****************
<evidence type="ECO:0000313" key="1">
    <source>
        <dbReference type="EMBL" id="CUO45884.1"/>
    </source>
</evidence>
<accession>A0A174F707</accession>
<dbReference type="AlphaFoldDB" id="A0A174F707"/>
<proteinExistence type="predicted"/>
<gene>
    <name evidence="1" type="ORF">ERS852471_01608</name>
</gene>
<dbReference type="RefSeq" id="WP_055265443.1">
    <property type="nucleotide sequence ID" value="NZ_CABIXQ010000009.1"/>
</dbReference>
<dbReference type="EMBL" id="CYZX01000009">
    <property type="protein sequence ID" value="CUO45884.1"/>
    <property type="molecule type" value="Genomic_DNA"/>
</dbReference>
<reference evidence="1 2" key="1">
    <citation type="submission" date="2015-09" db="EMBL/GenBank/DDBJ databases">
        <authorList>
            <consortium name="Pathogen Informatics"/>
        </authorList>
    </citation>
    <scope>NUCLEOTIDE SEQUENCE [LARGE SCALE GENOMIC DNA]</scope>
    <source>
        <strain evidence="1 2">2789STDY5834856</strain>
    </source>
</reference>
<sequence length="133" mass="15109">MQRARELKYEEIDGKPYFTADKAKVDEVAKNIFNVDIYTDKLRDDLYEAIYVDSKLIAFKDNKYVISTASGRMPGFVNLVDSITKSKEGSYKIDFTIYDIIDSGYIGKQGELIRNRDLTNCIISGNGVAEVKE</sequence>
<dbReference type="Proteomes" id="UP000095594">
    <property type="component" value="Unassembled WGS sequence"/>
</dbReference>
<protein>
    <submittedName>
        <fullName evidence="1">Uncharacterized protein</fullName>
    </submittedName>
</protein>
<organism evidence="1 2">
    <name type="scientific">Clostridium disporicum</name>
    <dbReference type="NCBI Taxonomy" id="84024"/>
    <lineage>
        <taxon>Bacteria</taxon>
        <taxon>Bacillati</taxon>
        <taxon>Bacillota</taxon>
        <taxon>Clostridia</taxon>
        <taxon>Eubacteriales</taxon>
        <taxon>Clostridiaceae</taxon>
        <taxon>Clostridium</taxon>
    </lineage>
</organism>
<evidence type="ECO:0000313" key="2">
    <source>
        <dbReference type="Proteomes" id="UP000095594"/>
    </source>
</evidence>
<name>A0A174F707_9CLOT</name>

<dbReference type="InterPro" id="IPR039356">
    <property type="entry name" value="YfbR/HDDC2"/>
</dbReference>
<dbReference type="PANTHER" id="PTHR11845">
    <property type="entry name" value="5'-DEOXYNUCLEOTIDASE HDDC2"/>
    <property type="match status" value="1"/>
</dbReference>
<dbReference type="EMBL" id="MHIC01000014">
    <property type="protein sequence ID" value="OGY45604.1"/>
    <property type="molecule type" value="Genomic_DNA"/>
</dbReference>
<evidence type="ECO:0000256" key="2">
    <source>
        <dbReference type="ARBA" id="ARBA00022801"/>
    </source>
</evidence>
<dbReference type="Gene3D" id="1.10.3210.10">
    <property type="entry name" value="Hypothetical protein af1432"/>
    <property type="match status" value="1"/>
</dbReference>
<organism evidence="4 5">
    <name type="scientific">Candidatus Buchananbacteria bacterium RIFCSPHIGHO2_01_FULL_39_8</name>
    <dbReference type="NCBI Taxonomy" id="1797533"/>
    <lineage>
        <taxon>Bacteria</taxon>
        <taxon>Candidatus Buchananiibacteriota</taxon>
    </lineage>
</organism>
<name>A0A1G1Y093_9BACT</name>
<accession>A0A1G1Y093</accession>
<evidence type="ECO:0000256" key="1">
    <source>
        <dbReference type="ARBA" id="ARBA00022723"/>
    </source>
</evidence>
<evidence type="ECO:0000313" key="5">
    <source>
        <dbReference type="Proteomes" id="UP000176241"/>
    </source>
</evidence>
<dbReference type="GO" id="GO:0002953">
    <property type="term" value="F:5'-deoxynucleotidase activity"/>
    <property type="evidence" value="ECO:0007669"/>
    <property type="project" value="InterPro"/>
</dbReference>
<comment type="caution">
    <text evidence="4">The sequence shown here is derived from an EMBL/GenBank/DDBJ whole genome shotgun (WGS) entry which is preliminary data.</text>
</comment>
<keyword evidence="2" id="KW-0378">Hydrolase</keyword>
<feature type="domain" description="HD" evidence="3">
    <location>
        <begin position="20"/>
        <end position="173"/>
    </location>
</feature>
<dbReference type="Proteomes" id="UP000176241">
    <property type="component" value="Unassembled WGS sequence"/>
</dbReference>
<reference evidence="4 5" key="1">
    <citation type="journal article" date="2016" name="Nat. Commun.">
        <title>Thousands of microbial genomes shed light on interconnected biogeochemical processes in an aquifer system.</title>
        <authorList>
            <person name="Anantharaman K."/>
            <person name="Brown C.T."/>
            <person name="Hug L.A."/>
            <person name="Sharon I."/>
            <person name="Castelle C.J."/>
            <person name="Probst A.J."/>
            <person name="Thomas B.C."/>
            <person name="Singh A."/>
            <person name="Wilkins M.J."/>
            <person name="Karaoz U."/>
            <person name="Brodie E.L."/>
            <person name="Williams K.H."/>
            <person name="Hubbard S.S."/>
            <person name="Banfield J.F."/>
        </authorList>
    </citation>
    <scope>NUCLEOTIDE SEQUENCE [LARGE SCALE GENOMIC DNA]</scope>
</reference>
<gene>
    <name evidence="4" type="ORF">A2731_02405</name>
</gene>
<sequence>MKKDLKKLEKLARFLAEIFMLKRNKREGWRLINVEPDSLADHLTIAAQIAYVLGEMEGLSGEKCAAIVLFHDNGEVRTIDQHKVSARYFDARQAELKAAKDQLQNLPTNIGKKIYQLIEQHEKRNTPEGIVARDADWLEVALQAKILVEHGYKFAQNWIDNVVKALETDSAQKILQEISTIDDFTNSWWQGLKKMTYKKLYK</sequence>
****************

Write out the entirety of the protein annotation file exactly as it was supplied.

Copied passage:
<evidence type="ECO:0000313" key="1">
    <source>
        <dbReference type="EMBL" id="CUO45884.1"/>
    </source>
</evidence>
<accession>A0A174F707</accession>
<dbReference type="AlphaFoldDB" id="A0A174F707"/>
<proteinExistence type="predicted"/>
<gene>
    <name evidence="1" type="ORF">ERS852471_01608</name>
</gene>
<dbReference type="RefSeq" id="WP_055265443.1">
    <property type="nucleotide sequence ID" value="NZ_CABIXQ010000009.1"/>
</dbReference>
<dbReference type="EMBL" id="CYZX01000009">
    <property type="protein sequence ID" value="CUO45884.1"/>
    <property type="molecule type" value="Genomic_DNA"/>
</dbReference>
<reference evidence="1 2" key="1">
    <citation type="submission" date="2015-09" db="EMBL/GenBank/DDBJ databases">
        <authorList>
            <consortium name="Pathogen Informatics"/>
        </authorList>
    </citation>
    <scope>NUCLEOTIDE SEQUENCE [LARGE SCALE GENOMIC DNA]</scope>
    <source>
        <strain evidence="1 2">2789STDY5834856</strain>
    </source>
</reference>
<sequence length="133" mass="15109">MQRARELKYEEIDGKPYFTADKAKVDEVAKNIFNVDIYTDKLRDDLYEAIYVDSKLIAFKDNKYVISTASGRMPGFVNLVDSITKSKEGSYKIDFTIYDIIDSGYIGKQGELIRNRDLTNCIISGNGVAEVKE</sequence>
<dbReference type="Proteomes" id="UP000095594">
    <property type="component" value="Unassembled WGS sequence"/>
</dbReference>
<protein>
    <submittedName>
        <fullName evidence="1">Uncharacterized protein</fullName>
    </submittedName>
</protein>
<organism evidence="1 2">
    <name type="scientific">Clostridium disporicum</name>
    <dbReference type="NCBI Taxonomy" id="84024"/>
    <lineage>
        <taxon>Bacteria</taxon>
        <taxon>Bacillati</taxon>
        <taxon>Bacillota</taxon>
        <taxon>Clostridia</taxon>
        <taxon>Eubacteriales</taxon>
        <taxon>Clostridiaceae</taxon>
        <taxon>Clostridium</taxon>
    </lineage>
</organism>
<evidence type="ECO:0000313" key="2">
    <source>
        <dbReference type="Proteomes" id="UP000095594"/>
    </source>
</evidence>
<name>A0A174F707_9CLOT</name>

<dbReference type="InterPro" id="IPR039356">
    <property type="entry name" value="YfbR/HDDC2"/>
</dbReference>
<dbReference type="PANTHER" id="PTHR11845">
    <property type="entry name" value="5'-DEOXYNUCLEOTIDASE HDDC2"/>
    <property type="match status" value="1"/>
</dbReference>
<dbReference type="EMBL" id="MHIC01000014">
    <property type="protein sequence ID" value="OGY45604.1"/>
    <property type="molecule type" value="Genomic_DNA"/>
</dbReference>
<evidence type="ECO:0000256" key="2">
    <source>
        <dbReference type="ARBA" id="ARBA00022801"/>
    </source>
</evidence>
<dbReference type="Gene3D" id="1.10.3210.10">
    <property type="entry name" value="Hypothetical protein af1432"/>
    <property type="match status" value="1"/>
</dbReference>
<organism evidence="4 5">
    <name type="scientific">Candidatus Buchananbacteria bacterium RIFCSPHIGHO2_01_FULL_39_8</name>
    <dbReference type="NCBI Taxonomy" id="1797533"/>
    <lineage>
        <taxon>Bacteria</taxon>
        <taxon>Candidatus Buchananiibacteriota</taxon>
    </lineage>
</organism>
<name>A0A1G1Y093_9BACT</name>
<accession>A0A1G1Y093</accession>
<evidence type="ECO:0000256" key="1">
    <source>
        <dbReference type="ARBA" id="ARBA00022723"/>
    </source>
</evidence>
<evidence type="ECO:0000313" key="5">
    <source>
        <dbReference type="Proteomes" id="UP000176241"/>
    </source>
</evidence>
<dbReference type="GO" id="GO:0002953">
    <property type="term" value="F:5'-deoxynucleotidase activity"/>
    <property type="evidence" value="ECO:0007669"/>
    <property type="project" value="InterPro"/>
</dbReference>
<comment type="caution">
    <text evidence="4">The sequence shown here is derived from an EMBL/GenBank/DDBJ whole genome shotgun (WGS) entry which is preliminary data.</text>
</comment>
<keyword evidence="2" id="KW-0378">Hydrolase</keyword>
<feature type="domain" description="HD" evidence="3">
    <location>
        <begin position="20"/>
        <end position="173"/>
    </location>
</feature>
<dbReference type="Proteomes" id="UP000176241">
    <property type="component" value="Unassembled WGS sequence"/>
</dbReference>
<reference evidence="4 5" key="1">
    <citation type="journal article" date="2016" name="Nat. Commun.">
        <title>Thousands of microbial genomes shed light on interconnected biogeochemical processes in an aquifer system.</title>
        <authorList>
            <person name="Anantharaman K."/>
            <person name="Brown C.T."/>
            <person name="Hug L.A."/>
            <person name="Sharon I."/>
            <person name="Castelle C.J."/>
            <person name="Probst A.J."/>
            <person name="Thomas B.C."/>
            <person name="Singh A."/>
            <person name="Wilkins M.J."/>
            <person name="Karaoz U."/>
            <person name="Brodie E.L."/>
            <person name="Williams K.H."/>
            <person name="Hubbard S.S."/>
            <person name="Banfield J.F."/>
        </authorList>
    </citation>
    <scope>NUCLEOTIDE SEQUENCE [LARGE SCALE GENOMIC DNA]</scope>
</reference>
<gene>
    <name evidence="4" type="ORF">A2731_02405</name>
</gene>
<sequence>MKKDLKKLEKLARFLAEIFMLKRNKREGWRLINVEPDSLADHLTIAAQIAYVLGEMEGLSGEKCAAIVLFHDNGEVRTIDQHKVSARYFDARQAELKAAKDQLQNLPTNIGKKIYQLIEQHEKRNTPEGIVARDADWLEVALQAKILVEHGYKFAQNWIDNVVKALETDSAQKILQEISTIDDFTNSWWQGLKKMTYKKLYK</sequence>